‘Not an awful lot,’ James admitted. ‘My father calls me Jiminy.’ When she frowned he elaborated. ‘Jiminy Cricket.’ Still she frowned and James realised she probably didn’t know the song that he was referring to. ‘He’s a happy fellow who doesn’t work very much,’ James explained. ‘I work for about half an hour a day making a fortune playing the stock markets and then I spend the next twenty-three and a half hours doing my level best to blow it.’
‘And so what brings you here tonight?’ Leila asked, taking another sip of her drink.
‘I’m checking out the competition,’ James said. ‘I’m James Chatsfield...’ He saw her nonplussed look. ‘The Chatsfield hotels...’ James further explained. His brother Spencer was determined to acquire The Harrington and had thought he had had the sale in the bag, but Isabelle Harrington, who was newly in charge, had unexpectedly knocked back the offer and things were starting to get extremely messy.
James was weary of his family; he wanted as far away from them as possible. Yet, idly curious, he had decided to drop in to The Harrington unannounced.
‘My elder brother Spencer wants to buy this hotel. I decided to come and see for myself what all the fuss is about. I’m very glad now that I did.’
‘I’m very glad that you did too,’ Leila said.
He took one of her hands, the one nearest to the table, and Leila looked down as his fingers stroked hers. The contact was sublime—subtle but present, his fingers laced into hers—and she watched as their hands intertwined and their palms pressed together.
‘I want to sip my drink,’ Leila said, ‘but I don’t want to let go of your hand.’
‘Then don’t.’ It was James who reached for her drink and brought it to her lips and she took a sip of it and felt his eyes on her throat as she swallowed.
‘Actually, I do recognise the name,’ Leila said, and her words brought his eyes back to hers. ‘I think I read about your hotel on the plane.’
‘It’s not my hotel,’ James said. ‘I want nothing to do with the lot of them.’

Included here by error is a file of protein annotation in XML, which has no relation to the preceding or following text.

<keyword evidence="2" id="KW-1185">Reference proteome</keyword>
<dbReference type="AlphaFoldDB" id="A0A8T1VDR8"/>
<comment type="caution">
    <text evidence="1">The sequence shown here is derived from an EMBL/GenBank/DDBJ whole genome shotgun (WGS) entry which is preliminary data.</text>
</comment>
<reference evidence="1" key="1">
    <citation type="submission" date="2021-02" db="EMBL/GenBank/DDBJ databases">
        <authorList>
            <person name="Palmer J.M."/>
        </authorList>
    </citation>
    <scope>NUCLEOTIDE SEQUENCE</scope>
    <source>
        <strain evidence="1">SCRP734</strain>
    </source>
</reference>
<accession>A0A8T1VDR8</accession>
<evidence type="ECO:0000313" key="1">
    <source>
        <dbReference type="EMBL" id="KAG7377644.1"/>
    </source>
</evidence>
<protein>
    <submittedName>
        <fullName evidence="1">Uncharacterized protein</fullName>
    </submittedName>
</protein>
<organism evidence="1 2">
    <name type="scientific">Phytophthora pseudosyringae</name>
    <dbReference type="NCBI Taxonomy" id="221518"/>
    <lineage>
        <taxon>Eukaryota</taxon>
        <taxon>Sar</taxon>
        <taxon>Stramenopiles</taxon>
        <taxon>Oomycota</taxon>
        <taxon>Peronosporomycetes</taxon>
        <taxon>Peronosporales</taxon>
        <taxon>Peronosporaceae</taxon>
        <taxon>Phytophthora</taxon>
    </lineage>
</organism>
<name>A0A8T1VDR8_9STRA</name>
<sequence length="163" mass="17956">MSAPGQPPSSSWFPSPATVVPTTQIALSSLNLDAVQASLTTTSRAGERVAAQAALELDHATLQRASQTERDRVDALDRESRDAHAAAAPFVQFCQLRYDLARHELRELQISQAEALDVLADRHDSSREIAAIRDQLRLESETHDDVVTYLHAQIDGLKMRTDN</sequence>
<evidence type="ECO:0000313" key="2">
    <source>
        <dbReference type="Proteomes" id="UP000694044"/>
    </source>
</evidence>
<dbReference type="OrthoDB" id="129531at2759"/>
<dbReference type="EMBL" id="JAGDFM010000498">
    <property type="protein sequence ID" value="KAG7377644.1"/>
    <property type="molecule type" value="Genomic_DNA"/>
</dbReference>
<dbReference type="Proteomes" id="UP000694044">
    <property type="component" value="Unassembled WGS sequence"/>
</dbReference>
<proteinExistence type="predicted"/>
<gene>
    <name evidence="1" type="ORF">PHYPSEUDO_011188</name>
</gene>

‘You have a lot of hotels?’
‘I meant the family.’ James smiled at the slight miscommunication. ‘But yes, there are a lot of hotels. We have a very nice hotel in Dubai, but I haven’t actually been there, though I might have to rectify that.’ He gave her a flash of that depraved smile and then checked himself, for already, without even so much as a kiss, he was suggesting that they might be seeing each other again. For James, that was a no-no and so he quickly rectified things. ‘Though perhaps not—Manu, the PR woman, has warned me my ways might not be welcome. Things are rather more strict there apparently...’
‘Do you misbehave, James?’ Leila asked, and he smiled at her curious question.
‘That’s a very nice way of putting it, but yes, I guess I do tend to misbehave.’ She looked down to where his hand caressed hers and she was the bravest she had ever been—he made her so.
‘Misbehave with me,’ Leila whispered, terrified he might say no.
He released her hand although she wished he would not. She was not starved from his contact for long though, for he picked up a napkin and dipped it in some water. Leila frowned as his wrapped finger came towards her face, but she did not flinch and she did not move back.
‘What are you doing?’ Leila asked.
‘Getting rid of the unnecessary,’ James said. He usually preferred made-up women—he liked the mask, he liked the stranger—but he did not want that from Leila. He wanted her stripped, he wanted her naked, and that started now.
She liked the gentle pressure of his finger on her lips. She liked the way his eyes narrowed as he concentrated on removing the lipstick from her mouth.
And concentrate he did.
‘Now, you’re perfect,’ James said. ‘Almost.’
He went in his pocket and pulled out what Leila thought was another lipstick. ‘What sort of man carries lipstick?’ Leila asked, and he simply smiled as he got to work on her very full mouth.